Globalstar received its U.S. spectrum allocation from the FCC in January 1995, and continued to negotiate with various other sovereign nations for rights to use the same radio frequencies in their countries.
The first satellites were launched in February 1998, but system deployment was delayed due to a launch failure in September 1998 which resulted in the loss of 12 satellites in a launch by the Russian Space Agency. In February 2000, it launched the last of 52 satellites: 48 satellites and four spares (reduced from the original plan of eight spares).
The first call on the original Globalstar system was placed on November 1, 1998, from Irwin Jacobs (chairman of Qualcomm) in San Diego to Bernard Schwartz (CEO and chairman of Loral Space and Communications) in New York.
In October 1999, the system began "friendly user" trials with 44 of 48 planned satellites. In December 1999, the system began limited commercial service (200 users) with the full 48 satellites (no spares in orbit). In February 2000, it began full commercial service with its 48 satellites and 4 spares in North America, Europe and Brazil. Initial prices were $1.79/minute.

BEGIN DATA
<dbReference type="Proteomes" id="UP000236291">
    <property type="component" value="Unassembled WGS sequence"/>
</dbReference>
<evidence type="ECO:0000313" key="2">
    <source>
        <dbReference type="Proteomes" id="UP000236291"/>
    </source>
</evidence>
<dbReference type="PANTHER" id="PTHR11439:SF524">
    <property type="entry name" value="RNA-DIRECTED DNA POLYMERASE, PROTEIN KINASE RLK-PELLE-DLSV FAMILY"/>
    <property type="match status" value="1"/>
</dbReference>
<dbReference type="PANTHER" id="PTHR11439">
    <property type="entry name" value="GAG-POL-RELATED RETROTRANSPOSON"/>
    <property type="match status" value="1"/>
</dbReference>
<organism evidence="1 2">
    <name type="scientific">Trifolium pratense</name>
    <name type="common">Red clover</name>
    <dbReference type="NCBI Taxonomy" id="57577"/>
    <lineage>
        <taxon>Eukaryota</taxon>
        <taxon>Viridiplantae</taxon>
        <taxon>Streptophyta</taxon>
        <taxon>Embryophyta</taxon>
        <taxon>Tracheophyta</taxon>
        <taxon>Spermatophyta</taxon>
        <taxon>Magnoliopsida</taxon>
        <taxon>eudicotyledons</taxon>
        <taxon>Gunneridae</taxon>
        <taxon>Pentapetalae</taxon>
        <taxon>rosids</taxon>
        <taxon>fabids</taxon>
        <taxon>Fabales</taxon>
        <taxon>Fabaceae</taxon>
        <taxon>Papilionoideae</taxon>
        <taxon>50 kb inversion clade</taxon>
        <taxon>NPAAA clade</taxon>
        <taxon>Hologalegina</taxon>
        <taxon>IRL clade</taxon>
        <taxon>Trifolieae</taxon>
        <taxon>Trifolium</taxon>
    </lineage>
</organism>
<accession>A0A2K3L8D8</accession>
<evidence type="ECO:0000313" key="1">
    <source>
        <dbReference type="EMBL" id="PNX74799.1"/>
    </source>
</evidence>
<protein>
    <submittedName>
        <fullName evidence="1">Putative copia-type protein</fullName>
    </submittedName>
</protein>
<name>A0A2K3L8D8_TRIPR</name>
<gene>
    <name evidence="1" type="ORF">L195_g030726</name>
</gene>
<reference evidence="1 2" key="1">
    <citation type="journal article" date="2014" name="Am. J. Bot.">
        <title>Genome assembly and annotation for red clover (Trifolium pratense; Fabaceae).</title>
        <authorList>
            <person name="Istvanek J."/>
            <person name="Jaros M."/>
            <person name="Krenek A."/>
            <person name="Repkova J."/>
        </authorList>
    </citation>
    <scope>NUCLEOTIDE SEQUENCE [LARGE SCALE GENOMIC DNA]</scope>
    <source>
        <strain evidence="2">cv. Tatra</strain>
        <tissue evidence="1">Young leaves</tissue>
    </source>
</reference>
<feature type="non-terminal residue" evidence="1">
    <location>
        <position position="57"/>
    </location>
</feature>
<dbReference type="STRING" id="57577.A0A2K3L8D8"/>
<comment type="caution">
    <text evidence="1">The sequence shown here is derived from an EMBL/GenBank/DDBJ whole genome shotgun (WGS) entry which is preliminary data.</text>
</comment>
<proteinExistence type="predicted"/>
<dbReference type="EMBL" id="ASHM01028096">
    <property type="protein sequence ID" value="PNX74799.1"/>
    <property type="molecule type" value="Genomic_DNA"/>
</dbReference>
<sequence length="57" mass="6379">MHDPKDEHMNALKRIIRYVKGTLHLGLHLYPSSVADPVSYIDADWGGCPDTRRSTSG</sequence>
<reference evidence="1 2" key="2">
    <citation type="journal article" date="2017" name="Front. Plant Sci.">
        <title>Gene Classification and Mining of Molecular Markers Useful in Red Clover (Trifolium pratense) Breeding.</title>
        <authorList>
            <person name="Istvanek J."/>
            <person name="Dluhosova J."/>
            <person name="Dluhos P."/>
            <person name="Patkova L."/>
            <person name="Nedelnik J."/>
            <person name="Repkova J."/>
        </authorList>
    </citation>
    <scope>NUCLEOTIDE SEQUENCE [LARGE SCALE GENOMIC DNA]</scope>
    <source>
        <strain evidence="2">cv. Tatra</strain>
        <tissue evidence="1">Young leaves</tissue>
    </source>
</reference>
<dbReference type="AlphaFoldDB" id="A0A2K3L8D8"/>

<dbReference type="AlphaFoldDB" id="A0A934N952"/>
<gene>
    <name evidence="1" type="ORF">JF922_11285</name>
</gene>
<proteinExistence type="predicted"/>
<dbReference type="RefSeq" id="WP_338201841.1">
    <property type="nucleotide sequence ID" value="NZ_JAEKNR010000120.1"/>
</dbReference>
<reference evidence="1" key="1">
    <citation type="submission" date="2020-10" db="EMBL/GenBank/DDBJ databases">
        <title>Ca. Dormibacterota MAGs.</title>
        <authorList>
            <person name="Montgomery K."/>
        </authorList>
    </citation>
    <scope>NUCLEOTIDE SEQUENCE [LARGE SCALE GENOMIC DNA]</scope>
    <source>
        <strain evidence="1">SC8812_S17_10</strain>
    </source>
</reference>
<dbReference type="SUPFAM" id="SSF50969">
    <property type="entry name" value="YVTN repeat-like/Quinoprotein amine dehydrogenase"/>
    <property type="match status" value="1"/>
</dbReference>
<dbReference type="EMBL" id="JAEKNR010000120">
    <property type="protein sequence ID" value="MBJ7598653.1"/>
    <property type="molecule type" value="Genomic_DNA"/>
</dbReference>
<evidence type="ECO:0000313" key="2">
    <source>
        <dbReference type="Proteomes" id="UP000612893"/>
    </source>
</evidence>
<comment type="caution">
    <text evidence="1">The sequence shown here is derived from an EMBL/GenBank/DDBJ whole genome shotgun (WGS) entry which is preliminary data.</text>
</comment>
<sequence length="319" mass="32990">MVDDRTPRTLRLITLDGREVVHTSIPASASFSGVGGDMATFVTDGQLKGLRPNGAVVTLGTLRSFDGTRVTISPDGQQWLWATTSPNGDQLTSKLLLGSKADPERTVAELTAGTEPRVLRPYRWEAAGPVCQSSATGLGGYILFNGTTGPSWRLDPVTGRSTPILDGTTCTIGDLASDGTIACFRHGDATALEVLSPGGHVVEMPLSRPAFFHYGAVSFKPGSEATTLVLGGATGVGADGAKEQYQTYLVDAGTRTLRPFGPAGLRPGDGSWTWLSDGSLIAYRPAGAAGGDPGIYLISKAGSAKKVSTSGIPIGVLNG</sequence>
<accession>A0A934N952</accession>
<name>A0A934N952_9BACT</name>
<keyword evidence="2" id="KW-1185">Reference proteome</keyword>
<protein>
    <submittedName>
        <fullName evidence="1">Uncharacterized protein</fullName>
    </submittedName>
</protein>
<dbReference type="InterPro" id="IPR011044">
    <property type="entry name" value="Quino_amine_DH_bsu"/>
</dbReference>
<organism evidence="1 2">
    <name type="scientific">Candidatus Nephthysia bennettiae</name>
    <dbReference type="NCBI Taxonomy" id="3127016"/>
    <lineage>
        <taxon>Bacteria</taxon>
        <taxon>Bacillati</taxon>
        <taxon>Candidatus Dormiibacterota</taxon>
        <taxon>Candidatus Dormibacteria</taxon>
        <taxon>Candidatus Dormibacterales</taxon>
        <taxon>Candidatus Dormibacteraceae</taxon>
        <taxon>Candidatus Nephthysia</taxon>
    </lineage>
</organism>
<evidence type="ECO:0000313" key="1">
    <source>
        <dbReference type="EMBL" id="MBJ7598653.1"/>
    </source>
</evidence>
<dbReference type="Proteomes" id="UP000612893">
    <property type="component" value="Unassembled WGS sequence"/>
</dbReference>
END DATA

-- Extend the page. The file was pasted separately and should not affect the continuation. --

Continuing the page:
On February 15, 2002, the predecessor company Globalstar (old Globalstar) and three of its subsidiaries filed voluntary petitions under Chapter 11 of the United States Bankruptcy Code.
In 2004, restructuring of the old Globalstar was completed. The first stage of the restructuring was completed on December 5, 2003, when Thermo Capital Partners LLC was deemed to obtain operational control of the business, as well as certain ownership rights and risks. Thermo Capital Partners, became the principal owner.
Globalstar LLC was formed as a Delaware limited liability company in November 2003, and was converted into Globalstar, Inc., a Delaware corporation, on March 17, 2006.
In 2007 Globalstar launched eight additional first-generation spare satellites into space.
The Company's products include mobile and fixed satellite telephones, simplex and duplex satellite data modems and satellite airtime packages.
In late 2007 Globalstar subsidiary SPOT LLC., launched a handheld satellite messaging and tracking personal safety device known as the SPOT Satellite Messenger.
Many land based and maritime industries make use of the various Globalstar products and services from remote areas beyond the reach of cellular and landline telephone service.